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Increase In Salary From a Graduate Degree

21 February 2007

SmartMoney has an article that I think is very helpful for people considering whether or not to go to graduate school – it shows the annual difference in earnings in several common degree programs for those without a graduate degree and those with one. The ones that make the most (law and medicine) are those where you essentially can’t practice the profession without the graduate degree. In most other professions, a master’s degree will add to your salary, but isn’t a requirement.

The problem with graduate degrees in my opinion is that too many people get them. From a financial perspective, it’s not really justified in every case. Teachers, for example, earn about $8,000 more on average with a masters than without. That’s at the low end of the spectrum – but it’s also an average. Some people will get a masters and not earn all that much more, while others will more than that $8,000 a year. If you go to a high-end program that costs you $30,000 a year (for $60,000 total), you’ll have ended up wasting your money if you end up on the low end of that number.

This problem is most pronounced in law and business degrees, where while the average salary is very high, there are a lot of people who end up not making anywhere near the $101,000 that the article lists as the average. What adds to the problem is that it’s about as expensive to get a degree from a less-marketable school as it is to get one from a much better school. Take Ave Maria Law School – which clocks in at $30,000 a year for tuition, but, because it’s a new school, has only provisional approval to grant degrees and isn’t ranked among the top law schools. Pepperdine, another law school that isn’t ranked all that highly, also clocks in at $32,000. Harvard law is only a little more expensive at $35,000.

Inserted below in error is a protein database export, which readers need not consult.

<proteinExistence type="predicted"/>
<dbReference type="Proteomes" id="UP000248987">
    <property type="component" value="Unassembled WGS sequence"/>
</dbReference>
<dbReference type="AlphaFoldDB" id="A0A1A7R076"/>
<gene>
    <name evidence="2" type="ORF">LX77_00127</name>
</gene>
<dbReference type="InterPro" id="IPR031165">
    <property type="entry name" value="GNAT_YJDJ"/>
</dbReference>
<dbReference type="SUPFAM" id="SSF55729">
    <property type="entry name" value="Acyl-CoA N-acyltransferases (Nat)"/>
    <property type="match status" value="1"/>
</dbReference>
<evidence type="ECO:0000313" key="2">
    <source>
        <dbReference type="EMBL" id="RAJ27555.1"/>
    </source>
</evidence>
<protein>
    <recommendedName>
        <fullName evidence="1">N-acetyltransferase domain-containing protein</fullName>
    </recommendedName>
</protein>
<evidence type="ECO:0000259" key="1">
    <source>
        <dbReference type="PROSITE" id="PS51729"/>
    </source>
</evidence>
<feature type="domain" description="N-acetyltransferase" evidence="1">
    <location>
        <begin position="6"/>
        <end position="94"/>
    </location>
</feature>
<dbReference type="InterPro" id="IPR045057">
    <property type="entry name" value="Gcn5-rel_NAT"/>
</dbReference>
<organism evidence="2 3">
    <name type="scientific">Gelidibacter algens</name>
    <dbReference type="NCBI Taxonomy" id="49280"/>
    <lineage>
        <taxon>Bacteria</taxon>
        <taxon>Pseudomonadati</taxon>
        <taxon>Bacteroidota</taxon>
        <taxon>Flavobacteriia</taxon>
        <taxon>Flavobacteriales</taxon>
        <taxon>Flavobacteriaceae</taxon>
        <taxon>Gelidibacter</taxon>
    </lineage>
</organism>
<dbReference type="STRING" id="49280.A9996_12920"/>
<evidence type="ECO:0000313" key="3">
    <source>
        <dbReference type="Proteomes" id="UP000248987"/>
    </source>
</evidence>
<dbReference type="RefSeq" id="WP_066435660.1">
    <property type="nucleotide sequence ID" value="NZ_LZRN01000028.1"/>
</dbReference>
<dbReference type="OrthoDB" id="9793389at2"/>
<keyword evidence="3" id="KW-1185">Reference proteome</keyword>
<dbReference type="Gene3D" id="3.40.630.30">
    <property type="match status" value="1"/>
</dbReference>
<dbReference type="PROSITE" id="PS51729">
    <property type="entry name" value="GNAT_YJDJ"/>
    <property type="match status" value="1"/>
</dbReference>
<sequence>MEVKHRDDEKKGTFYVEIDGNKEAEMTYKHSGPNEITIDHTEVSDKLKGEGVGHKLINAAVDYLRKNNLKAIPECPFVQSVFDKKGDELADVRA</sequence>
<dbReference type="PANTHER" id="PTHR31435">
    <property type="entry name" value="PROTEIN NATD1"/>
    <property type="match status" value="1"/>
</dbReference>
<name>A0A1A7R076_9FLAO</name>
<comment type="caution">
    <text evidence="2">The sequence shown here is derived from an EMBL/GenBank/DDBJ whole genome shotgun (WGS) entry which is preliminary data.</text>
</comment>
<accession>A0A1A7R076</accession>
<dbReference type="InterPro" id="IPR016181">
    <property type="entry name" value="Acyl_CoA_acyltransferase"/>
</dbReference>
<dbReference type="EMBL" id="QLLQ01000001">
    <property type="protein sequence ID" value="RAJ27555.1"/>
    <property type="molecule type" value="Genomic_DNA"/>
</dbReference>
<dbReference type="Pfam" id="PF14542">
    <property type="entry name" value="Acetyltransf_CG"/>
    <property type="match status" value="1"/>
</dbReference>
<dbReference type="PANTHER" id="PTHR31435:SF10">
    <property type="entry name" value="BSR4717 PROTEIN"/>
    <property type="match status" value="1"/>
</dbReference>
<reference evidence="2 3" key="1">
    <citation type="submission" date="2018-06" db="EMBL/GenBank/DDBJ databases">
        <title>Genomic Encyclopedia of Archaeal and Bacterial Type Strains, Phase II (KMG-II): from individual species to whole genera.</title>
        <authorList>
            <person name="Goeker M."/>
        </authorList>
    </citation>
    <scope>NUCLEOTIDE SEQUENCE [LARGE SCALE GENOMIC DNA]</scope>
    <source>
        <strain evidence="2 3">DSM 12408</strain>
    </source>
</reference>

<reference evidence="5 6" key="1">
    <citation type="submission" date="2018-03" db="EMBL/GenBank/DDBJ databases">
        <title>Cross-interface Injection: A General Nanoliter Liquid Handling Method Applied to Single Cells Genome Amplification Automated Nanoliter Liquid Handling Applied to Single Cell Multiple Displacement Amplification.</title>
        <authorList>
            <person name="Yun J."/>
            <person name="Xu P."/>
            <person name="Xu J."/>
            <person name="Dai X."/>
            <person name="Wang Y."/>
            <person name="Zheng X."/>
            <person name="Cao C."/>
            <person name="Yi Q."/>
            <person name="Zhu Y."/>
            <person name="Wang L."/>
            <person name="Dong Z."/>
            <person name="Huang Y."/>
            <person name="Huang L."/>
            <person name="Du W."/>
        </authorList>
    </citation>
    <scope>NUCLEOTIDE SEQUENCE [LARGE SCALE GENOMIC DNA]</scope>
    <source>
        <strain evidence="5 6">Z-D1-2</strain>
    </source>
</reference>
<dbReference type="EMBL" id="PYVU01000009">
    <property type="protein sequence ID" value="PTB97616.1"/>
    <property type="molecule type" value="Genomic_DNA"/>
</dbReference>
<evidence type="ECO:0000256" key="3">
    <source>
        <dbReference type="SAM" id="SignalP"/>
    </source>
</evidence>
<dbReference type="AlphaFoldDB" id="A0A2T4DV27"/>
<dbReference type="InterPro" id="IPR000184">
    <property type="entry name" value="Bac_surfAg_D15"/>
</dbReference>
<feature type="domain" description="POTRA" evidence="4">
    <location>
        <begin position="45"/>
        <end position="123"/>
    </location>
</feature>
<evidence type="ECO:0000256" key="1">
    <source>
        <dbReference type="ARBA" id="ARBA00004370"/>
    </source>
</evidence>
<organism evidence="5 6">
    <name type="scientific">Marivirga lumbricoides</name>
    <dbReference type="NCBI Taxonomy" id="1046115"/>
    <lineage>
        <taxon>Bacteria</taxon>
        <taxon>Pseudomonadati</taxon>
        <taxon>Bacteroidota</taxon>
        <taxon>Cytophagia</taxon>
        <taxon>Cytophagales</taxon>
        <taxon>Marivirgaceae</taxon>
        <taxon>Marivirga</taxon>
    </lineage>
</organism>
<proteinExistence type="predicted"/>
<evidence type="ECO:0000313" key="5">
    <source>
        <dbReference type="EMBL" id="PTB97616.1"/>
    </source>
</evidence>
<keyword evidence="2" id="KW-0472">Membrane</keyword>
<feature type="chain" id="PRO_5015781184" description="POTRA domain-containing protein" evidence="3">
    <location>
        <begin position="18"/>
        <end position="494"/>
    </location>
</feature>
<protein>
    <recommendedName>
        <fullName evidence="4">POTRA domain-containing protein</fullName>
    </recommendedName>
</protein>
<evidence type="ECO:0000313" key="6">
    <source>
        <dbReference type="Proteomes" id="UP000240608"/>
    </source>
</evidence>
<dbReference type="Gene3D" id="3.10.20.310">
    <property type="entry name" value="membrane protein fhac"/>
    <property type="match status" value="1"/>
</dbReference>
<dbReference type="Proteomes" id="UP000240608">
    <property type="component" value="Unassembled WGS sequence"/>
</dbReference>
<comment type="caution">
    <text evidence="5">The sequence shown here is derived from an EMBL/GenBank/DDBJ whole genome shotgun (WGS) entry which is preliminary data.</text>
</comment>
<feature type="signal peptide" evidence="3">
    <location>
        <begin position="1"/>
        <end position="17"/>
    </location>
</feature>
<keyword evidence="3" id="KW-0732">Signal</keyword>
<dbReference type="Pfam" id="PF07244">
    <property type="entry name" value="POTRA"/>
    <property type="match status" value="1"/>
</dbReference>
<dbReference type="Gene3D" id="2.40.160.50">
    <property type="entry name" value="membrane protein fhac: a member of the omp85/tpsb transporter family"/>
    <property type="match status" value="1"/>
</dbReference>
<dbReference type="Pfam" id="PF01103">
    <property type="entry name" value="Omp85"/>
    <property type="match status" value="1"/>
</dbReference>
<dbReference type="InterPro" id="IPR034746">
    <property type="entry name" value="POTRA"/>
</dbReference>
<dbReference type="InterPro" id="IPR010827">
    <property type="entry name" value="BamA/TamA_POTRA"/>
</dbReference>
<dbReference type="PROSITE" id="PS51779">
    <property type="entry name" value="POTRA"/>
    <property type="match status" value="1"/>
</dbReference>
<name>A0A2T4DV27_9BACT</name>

You see the same thing with business schools. Vanderbilt, ranked 49th in the country, costs $34,000 a year to attend. Boston University has a similar ranking and costs $30,000. Harvard Business School is about $38,000.

There are a lot of people who think the rankings don’t mean all that much – I’ll give you that for schools that are pretty close to each other in quality. But for a graduate education, barring a state school discount, you pretty much pay the same thing for a degree from the best school in the country as you would for a degree from the worst. And that means someone isn’t getting their money’s worth. If you’re coming out of Harvard Business School with $80,000 in debt, you’ve probably gotten a good deal. The vast majority of students there will find jobs that pay well enough to make it worthwhile. If you’re coming from a school whose reputation isn’t as stellar, you’re making a gamble by getting that degree. The top part of your class might do well enough to make it worthwhile. But what about the people at the bottom? Most of the employment statistics the schools give out aren’t trustworthy – and a lot of students end up disgruntled as a result. If you come out of a two or three year degree with a huge debt and not much more in terms of earnings potential, you’ve wasted both time and money – the debt PLUS the money you could have earned if you hadn’t gone back to school. And in many cases, you’d have made more simply by working to get yourself promoted in your current job.
In other fields you’re luckier: you may have a ready-made rubric for determining whether or not the increase in your earnings potential from going back to school will be worth it. If you’re planning on getting a degree in the same field that you currently work in, simply find out how much more you’d get paid by your current employer. Most employers will give you a bump to reflect your education – and most of them will be up front about how much it will be beforehand. If they won’t pay you much more, then it might not be worth the risk and cost to see if you can find someone else who will. If they would pay you enough to justify the cost, then go for it. You’ll have a lock on a job after graduation if nothing else pans out if your employer likes you – and if they don’t, or you don’t want to work for them again, you at least have reliable information about how much the degree would be worth.